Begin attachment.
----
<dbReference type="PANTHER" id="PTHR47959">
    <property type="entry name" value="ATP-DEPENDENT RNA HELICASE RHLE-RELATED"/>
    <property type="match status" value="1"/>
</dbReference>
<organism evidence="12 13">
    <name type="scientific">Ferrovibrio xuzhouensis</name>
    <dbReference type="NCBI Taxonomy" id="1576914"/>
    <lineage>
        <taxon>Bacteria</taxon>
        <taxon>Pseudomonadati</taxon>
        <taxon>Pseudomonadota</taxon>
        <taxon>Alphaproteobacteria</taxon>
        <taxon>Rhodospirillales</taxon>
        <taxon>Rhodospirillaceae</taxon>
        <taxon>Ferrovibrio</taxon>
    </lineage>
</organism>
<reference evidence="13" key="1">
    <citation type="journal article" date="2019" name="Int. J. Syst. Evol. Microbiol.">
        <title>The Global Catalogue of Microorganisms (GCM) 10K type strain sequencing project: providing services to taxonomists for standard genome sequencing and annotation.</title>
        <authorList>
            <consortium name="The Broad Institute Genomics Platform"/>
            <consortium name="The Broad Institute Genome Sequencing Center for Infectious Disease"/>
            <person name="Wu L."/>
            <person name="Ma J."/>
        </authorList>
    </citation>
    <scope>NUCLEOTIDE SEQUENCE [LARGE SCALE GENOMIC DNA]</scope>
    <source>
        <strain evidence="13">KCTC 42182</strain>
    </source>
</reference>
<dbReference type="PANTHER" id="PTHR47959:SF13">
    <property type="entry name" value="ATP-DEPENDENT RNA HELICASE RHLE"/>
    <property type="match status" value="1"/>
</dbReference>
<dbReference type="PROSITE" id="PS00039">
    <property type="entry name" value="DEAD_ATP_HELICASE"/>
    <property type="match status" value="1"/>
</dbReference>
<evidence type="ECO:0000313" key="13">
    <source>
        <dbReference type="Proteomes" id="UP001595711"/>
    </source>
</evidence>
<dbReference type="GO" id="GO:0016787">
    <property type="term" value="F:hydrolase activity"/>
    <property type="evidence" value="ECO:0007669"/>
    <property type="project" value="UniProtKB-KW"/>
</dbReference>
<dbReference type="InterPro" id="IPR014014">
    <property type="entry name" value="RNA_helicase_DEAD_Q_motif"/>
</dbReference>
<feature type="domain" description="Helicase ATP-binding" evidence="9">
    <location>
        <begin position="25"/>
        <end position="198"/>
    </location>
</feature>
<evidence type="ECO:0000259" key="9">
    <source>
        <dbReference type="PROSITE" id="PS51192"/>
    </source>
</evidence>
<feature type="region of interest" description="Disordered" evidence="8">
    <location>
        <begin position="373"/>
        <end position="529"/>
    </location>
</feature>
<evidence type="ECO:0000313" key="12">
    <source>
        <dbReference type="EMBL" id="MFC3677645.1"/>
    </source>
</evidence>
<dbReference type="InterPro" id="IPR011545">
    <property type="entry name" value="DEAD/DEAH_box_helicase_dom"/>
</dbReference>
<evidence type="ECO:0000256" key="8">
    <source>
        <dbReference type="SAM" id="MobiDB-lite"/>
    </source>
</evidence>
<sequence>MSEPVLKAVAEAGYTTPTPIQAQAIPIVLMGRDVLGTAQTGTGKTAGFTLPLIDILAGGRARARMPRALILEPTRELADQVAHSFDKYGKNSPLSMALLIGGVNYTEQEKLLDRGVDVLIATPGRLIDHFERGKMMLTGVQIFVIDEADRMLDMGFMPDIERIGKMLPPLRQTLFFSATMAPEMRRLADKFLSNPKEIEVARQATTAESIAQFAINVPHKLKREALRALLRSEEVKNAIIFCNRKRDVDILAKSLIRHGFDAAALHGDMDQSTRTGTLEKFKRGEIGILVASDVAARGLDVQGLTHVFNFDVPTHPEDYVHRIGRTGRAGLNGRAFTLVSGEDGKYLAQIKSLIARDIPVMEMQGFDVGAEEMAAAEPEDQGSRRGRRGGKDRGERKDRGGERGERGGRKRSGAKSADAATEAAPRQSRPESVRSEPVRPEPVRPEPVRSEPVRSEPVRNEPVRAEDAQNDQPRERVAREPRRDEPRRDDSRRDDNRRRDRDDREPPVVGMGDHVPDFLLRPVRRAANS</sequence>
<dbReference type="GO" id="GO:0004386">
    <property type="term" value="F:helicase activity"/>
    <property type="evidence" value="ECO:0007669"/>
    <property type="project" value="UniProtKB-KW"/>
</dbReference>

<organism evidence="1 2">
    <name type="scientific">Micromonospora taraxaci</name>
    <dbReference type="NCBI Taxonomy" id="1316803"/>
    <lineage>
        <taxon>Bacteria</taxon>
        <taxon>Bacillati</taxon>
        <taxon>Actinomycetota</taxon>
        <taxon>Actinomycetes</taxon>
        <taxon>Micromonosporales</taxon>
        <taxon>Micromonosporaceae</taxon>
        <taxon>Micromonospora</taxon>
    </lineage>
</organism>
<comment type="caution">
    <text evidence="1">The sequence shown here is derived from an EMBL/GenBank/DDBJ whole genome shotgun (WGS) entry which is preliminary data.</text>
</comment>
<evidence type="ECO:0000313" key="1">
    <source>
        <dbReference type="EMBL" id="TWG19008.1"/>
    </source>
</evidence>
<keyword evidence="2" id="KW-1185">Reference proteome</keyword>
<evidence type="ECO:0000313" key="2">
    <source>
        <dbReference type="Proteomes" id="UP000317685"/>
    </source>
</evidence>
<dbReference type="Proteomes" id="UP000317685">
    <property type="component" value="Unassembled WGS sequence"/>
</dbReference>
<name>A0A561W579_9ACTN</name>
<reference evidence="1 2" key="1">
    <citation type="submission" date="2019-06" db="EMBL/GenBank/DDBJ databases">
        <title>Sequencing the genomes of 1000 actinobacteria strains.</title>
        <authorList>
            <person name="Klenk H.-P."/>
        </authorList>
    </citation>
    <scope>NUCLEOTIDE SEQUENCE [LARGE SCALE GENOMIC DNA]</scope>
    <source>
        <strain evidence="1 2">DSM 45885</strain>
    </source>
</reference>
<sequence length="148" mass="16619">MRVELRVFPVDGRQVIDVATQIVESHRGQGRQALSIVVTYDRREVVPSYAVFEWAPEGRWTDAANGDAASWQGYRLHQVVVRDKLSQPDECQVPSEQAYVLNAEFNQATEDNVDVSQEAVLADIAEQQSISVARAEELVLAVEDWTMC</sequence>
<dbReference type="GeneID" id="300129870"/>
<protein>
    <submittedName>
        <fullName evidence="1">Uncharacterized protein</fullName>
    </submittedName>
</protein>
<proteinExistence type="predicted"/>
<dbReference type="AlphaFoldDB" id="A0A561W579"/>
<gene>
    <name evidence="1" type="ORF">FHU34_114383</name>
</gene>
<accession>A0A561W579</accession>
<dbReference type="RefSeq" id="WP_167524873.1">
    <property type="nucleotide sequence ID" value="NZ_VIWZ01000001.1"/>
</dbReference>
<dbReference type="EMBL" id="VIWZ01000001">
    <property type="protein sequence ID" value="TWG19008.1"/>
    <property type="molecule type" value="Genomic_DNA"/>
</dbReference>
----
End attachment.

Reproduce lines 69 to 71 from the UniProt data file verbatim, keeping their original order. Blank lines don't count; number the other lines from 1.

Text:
    </location>
</feature>
<evidence type="ECO:0000313" key="12">